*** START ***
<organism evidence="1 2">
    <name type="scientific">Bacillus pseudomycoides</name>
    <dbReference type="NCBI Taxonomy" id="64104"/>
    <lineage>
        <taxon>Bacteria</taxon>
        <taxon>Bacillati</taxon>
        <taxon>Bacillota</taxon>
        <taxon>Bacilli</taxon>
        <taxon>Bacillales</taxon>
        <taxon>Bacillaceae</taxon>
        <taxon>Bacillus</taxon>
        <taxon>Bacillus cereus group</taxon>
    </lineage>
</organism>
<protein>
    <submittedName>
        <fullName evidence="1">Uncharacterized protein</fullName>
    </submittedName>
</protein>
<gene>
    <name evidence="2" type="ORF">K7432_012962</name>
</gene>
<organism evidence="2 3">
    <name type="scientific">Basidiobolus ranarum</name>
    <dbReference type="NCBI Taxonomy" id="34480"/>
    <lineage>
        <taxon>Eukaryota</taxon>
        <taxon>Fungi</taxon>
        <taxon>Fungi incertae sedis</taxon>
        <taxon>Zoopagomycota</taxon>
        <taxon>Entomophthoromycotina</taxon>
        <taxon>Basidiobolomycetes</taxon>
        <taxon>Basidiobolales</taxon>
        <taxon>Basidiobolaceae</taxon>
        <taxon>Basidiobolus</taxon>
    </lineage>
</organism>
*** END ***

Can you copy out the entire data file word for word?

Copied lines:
<organism evidence="1 2">
    <name type="scientific">Bacillus pseudomycoides</name>
    <dbReference type="NCBI Taxonomy" id="64104"/>
    <lineage>
        <taxon>Bacteria</taxon>
        <taxon>Bacillati</taxon>
        <taxon>Bacillota</taxon>
        <taxon>Bacilli</taxon>
        <taxon>Bacillales</taxon>
        <taxon>Bacillaceae</taxon>
        <taxon>Bacillus</taxon>
        <taxon>Bacillus cereus group</taxon>
    </lineage>
</organism>
<protein>
    <submittedName>
        <fullName evidence="1">Uncharacterized protein</fullName>
    </submittedName>
</protein>
<gene>
    <name evidence="2" type="ORF">K7432_012962</name>
</gene>
<organism evidence="2 3">
    <name type="scientific">Basidiobolus ranarum</name>
    <dbReference type="NCBI Taxonomy" id="34480"/>
    <lineage>
        <taxon>Eukaryota</taxon>
        <taxon>Fungi</taxon>
        <taxon>Fungi incertae sedis</taxon>
        <taxon>Zoopagomycota</taxon>
        <taxon>Entomophthoromycotina</taxon>
        <taxon>Basidiobolomycetes</taxon>
        <taxon>Basidiobolales</taxon>
        <taxon>Basidiobolaceae</taxon>
        <taxon>Basidiobolus</taxon>
    </lineage>
</organism>